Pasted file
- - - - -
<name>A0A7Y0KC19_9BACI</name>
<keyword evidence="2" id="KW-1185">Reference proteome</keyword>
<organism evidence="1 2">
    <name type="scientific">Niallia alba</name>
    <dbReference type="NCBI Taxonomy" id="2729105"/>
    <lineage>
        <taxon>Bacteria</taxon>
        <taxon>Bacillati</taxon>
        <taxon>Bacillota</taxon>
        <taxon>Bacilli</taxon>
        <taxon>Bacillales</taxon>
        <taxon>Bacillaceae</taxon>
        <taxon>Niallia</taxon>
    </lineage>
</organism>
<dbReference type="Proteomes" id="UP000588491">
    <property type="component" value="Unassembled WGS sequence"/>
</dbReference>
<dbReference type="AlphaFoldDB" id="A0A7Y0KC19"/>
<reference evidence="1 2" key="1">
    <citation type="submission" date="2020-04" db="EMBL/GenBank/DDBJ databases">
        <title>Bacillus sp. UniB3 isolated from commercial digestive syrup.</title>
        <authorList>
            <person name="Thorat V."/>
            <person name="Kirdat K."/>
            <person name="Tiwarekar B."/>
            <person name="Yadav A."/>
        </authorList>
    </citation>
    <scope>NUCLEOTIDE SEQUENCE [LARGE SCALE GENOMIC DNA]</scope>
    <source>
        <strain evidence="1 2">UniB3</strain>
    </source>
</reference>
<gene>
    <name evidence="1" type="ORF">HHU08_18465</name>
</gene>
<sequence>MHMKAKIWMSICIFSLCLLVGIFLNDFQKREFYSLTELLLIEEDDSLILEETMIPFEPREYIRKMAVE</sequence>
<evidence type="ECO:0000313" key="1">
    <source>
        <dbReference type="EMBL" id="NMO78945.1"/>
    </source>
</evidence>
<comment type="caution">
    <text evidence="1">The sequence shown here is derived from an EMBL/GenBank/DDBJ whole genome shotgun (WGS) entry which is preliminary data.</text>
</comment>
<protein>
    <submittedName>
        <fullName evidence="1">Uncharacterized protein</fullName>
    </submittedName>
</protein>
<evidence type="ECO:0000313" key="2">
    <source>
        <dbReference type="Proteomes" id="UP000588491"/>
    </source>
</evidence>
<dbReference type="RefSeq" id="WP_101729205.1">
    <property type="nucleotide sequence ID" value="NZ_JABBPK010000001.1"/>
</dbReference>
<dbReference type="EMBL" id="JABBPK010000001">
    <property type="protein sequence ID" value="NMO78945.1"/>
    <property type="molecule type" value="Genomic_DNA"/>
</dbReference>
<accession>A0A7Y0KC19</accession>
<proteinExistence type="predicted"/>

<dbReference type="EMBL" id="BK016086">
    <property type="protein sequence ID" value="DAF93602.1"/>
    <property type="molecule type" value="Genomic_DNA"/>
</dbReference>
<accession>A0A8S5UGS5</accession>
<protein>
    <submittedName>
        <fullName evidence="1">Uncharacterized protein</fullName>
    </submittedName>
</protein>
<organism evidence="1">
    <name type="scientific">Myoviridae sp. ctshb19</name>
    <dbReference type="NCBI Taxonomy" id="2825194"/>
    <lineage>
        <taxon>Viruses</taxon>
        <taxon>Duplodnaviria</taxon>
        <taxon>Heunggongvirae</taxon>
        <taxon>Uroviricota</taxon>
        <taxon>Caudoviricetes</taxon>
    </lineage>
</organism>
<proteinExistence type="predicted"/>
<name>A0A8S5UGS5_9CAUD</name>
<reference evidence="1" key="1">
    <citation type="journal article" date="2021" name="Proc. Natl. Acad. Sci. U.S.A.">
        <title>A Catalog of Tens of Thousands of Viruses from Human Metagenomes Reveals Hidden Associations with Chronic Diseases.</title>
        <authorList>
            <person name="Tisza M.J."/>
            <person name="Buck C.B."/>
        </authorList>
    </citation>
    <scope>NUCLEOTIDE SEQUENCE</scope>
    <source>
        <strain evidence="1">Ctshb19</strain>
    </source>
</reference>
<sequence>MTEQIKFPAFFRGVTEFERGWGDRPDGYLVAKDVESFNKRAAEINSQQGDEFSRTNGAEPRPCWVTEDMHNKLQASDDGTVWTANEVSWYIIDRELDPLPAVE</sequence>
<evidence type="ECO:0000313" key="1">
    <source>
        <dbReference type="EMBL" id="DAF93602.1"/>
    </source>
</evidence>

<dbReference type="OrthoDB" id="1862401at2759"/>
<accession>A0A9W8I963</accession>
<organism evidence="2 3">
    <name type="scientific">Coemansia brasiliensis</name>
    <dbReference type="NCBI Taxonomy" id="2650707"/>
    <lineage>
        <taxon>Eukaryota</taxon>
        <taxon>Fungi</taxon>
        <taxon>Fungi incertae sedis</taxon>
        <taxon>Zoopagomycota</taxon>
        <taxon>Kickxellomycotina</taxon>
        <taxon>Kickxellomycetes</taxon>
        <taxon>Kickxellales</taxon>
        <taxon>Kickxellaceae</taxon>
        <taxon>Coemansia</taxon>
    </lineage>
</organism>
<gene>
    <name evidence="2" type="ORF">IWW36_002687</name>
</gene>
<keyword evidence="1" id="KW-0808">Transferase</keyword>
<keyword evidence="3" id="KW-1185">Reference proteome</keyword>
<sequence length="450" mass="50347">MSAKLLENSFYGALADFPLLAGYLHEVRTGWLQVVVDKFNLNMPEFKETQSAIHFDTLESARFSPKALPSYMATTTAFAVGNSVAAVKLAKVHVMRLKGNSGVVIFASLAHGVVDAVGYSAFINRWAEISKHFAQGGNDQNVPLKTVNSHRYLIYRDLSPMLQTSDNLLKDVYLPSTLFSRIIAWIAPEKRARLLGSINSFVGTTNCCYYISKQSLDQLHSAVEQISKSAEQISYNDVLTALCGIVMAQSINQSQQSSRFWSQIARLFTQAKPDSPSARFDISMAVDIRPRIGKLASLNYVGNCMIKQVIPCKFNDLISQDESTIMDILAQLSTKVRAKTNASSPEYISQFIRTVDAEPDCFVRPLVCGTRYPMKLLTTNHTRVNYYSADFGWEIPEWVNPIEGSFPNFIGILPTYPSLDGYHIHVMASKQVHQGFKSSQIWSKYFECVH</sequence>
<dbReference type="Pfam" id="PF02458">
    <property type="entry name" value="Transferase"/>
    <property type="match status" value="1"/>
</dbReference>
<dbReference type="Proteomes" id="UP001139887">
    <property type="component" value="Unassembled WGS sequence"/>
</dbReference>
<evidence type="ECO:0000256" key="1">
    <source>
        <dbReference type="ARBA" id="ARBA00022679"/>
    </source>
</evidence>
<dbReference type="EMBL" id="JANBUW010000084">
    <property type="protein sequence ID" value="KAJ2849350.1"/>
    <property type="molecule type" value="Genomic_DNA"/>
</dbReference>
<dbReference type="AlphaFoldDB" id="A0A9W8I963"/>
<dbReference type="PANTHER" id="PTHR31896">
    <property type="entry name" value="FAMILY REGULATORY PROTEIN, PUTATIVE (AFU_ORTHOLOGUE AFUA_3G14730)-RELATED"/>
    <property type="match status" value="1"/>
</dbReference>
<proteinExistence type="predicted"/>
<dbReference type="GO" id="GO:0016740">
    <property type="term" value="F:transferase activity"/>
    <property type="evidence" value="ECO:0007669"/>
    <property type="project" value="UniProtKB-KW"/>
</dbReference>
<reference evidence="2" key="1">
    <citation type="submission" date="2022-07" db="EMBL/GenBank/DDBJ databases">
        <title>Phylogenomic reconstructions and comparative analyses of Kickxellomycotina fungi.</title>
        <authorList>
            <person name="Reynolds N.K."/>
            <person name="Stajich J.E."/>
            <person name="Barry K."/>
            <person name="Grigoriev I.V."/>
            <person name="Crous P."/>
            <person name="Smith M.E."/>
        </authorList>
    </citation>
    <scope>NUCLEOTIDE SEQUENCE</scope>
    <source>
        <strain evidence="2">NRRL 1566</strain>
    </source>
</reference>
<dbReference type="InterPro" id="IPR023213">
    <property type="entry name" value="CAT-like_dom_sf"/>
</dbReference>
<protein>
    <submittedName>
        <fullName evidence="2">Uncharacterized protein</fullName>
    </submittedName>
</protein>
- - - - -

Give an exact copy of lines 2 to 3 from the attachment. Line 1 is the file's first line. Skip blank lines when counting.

<keyword evidence="2" id="KW-1185">Reference proteome</keyword>
<organism evidence="1 2">